Samsung may dump Windows-like Magazine UI, downplay custom apps

Samsung may dump Windows-like Magazine UI, downplay custom apps

Summary: Samsung and Google work towards an agreement on what Android should look like.

The Magazine UI on the NotePro. Image: Sarah Tew/CNET

Google may have twisted Samsung's arm into ditching its new Windows 8-like Android UI, called Magazine, due to fears it too much of a departure from the vanilla version of the OS.

Magazine is Samsung's new widget-centric successor to the TouchWiz UI that it showed off at this year's CES conference, when it debuted on the company's 12.1-inch Galaxy NotePro tablet.

Early reviews of the NotePro by CNET highlighted that Magazine UI was such a departure from the pure Android seen in Nexus devices that it was difficult to tell the NotePro was running Android 4.4. Instead, the UI seemed to lean on graphical elements, such as live tiles, which are more familiar to Windows 8.1 and Flipboard.

According to Re/code's unnamed sources, Google execs were so dismayed by the new interface that they've been locked in negotiations with Samsung ever since CES in a bid to rein in the Korean company's skinned version of Android, in favour of something more consistent with its own vision for the OS.

It's not clear exactly what parts of Magazine UX Google objected to, but it's not hard to imagine Android as a whole suffering if its most dominant player is pushing an interface that is unrecognisable as Android.

It looks as if Google's objections have hit their target: Re/code's sources said Samsung may abandon the Magazine UI altogether or make adjustments to it. Sources told the site there had been "a huge change, a sea change in the last few weeks" between the companies.

The report follows a cross-licensing patent deal the pair announced on Sunday and comes as Google prepares to sell the hardware side of Motorola Mobility to Lenovo for $2.91bn. Google will retain Motorola's patents and its Advanced Technologies and Projects Group.   

According to the report, Samsung will also bury its line of home-made apps that divert users away from Google's content to Samsung's own, such as ChatOn and WatchOn. Newer Samsung devices for example will instead highlight Google Play apps leading to movies and music.

ZDNet has asked Samsung and Google for comment and will update the story if it receives any.

More on Android

Topics: Mobility, Android, Samsung

Liam Tung

About Liam Tung

Liam Tung is an Australian business technology journalist living a few too many Swedish miles north of Stockholm for his liking. He gained a bachelors degree in economics and arts (cultural studies) at Sydney's Macquarie University, but hacked (without Norse or malicious code for that matter) his way into a career as an enterprise tech, security and telecommunications journalist with ZDNet Australia. These days Liam is a full time freelance technology journalist who writes for several publications.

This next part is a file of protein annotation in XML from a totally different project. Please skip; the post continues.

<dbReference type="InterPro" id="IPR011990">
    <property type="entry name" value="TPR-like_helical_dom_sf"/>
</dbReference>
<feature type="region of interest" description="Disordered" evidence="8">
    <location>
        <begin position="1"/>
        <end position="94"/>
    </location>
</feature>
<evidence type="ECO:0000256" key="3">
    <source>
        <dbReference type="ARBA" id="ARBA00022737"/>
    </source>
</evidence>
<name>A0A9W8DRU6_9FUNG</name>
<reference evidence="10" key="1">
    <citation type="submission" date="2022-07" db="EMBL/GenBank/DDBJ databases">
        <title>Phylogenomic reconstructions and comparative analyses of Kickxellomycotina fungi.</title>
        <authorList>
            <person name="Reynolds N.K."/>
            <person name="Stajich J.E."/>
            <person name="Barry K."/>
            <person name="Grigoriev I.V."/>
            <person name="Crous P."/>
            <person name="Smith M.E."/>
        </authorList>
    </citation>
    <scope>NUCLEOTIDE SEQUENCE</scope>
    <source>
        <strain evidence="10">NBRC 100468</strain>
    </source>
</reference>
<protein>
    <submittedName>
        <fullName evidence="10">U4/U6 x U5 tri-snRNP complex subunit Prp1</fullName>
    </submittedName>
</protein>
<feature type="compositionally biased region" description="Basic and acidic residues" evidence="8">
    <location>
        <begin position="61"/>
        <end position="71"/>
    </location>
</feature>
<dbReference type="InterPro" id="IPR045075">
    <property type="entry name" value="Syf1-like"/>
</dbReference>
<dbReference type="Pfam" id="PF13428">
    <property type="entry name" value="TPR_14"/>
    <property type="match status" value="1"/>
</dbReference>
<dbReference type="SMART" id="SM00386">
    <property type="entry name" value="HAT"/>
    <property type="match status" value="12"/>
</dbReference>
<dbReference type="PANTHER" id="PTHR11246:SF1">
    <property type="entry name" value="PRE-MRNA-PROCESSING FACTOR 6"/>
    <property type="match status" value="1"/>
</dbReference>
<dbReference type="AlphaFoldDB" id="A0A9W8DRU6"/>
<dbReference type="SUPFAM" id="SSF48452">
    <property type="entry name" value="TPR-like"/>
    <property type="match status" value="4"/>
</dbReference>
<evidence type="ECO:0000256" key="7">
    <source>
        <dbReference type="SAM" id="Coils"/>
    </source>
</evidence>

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  • None of that is useful to users

    unless Samsung improves the speed with which it released Android upgrades. KitKat was released so many months ago and yet there is still not upgrade for most Samsung devices.
  • Google Feels Threatened Again?

    With Samsung making Windows Phone devices, Google is just trying to make any application ports to Windows Phone harder for Samsung. The more barriers to entry into the market that Google can make for Microsoft the better in Google's eyes.
    • Agreed.

      They seem to feel threatened every time they turn around, anymore.

      I imagine that Page comes into the office every morning, then cowers in the corner wondering who's out to get him today.

  • Only thing like Metro...

    ...was that the elements were square or rectangular. The Metro start screen is customizable with resizable tiles that can be grouped and groups can be named.

    What Samsung put on these tablets was more akin to that FaceBook Android launcher a while back.
    Rann Xeroxx
    • Very true

      Felt the same way..
  • Actually that is a good thing for Samsung

    Because their ham fisted implementation of those apps and so called "services" had me looking for a different manufacturer and considering Windows Phone (well for 2 minutes anyhow) as a way to get out of the Samsung non-removable and very intrusive application harrassment.